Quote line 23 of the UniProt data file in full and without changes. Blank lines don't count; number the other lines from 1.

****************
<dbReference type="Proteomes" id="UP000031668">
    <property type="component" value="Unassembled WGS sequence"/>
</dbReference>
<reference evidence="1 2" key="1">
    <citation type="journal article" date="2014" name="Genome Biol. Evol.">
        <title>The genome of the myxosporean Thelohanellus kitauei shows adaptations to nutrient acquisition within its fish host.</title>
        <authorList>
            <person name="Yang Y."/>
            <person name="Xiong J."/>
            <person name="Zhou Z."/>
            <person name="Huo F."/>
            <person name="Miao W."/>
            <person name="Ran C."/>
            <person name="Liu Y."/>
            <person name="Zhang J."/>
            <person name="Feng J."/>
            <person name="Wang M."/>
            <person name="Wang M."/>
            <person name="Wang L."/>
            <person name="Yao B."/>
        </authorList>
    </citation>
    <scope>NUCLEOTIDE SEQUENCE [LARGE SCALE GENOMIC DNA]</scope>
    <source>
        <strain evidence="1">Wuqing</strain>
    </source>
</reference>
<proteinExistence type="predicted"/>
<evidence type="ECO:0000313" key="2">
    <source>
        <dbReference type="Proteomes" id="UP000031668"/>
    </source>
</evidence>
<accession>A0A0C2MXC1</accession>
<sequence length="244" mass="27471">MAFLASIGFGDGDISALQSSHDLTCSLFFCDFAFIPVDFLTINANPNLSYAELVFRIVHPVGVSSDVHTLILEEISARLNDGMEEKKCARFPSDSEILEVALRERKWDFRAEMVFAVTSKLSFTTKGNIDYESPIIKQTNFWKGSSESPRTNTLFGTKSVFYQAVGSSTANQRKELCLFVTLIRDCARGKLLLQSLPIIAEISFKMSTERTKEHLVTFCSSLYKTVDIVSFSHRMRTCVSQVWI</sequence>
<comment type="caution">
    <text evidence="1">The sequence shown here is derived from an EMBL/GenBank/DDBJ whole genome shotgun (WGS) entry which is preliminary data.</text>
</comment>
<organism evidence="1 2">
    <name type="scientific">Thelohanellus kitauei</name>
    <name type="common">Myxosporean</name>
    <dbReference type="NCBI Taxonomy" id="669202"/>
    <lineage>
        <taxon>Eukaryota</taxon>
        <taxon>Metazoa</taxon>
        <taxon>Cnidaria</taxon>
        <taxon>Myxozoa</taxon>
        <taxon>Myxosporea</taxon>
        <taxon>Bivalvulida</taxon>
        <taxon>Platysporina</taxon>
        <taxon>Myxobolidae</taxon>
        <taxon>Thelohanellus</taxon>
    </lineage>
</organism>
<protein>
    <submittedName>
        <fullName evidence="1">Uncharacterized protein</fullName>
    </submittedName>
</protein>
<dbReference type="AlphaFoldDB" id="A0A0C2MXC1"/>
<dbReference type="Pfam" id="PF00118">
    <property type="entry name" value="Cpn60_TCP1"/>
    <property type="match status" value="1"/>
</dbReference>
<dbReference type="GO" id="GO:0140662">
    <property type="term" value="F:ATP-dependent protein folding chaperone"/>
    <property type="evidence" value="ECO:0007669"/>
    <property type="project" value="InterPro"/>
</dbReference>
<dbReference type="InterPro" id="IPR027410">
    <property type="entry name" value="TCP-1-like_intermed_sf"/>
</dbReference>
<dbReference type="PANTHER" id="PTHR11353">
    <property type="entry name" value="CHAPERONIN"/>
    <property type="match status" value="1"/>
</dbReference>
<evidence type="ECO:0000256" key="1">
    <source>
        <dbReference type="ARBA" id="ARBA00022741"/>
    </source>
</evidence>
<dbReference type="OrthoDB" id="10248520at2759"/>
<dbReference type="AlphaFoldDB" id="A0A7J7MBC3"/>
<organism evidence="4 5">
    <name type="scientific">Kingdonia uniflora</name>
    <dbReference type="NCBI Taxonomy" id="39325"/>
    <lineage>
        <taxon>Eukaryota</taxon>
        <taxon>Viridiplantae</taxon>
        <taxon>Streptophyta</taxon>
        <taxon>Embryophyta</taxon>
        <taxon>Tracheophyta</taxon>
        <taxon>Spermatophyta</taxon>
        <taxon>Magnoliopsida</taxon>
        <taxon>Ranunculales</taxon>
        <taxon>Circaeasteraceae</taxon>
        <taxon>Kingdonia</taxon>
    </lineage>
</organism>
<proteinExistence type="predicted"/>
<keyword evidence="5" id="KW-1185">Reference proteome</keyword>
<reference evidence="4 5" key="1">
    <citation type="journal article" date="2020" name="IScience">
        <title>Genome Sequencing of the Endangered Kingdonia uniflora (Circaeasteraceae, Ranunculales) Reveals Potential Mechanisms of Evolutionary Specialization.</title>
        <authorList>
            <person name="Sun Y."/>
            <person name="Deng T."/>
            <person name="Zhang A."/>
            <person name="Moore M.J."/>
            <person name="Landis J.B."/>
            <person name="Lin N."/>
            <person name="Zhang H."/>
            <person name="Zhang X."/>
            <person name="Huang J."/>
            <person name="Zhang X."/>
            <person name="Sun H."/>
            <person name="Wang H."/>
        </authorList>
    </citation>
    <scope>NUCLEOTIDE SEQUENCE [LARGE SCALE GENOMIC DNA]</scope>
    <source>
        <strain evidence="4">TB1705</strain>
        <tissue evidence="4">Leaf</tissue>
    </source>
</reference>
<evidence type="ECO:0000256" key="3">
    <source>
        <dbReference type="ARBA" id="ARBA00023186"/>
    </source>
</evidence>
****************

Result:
    <scope>NUCLEOTIDE SEQUENCE [LARGE SCALE GENOMIC DNA]</scope>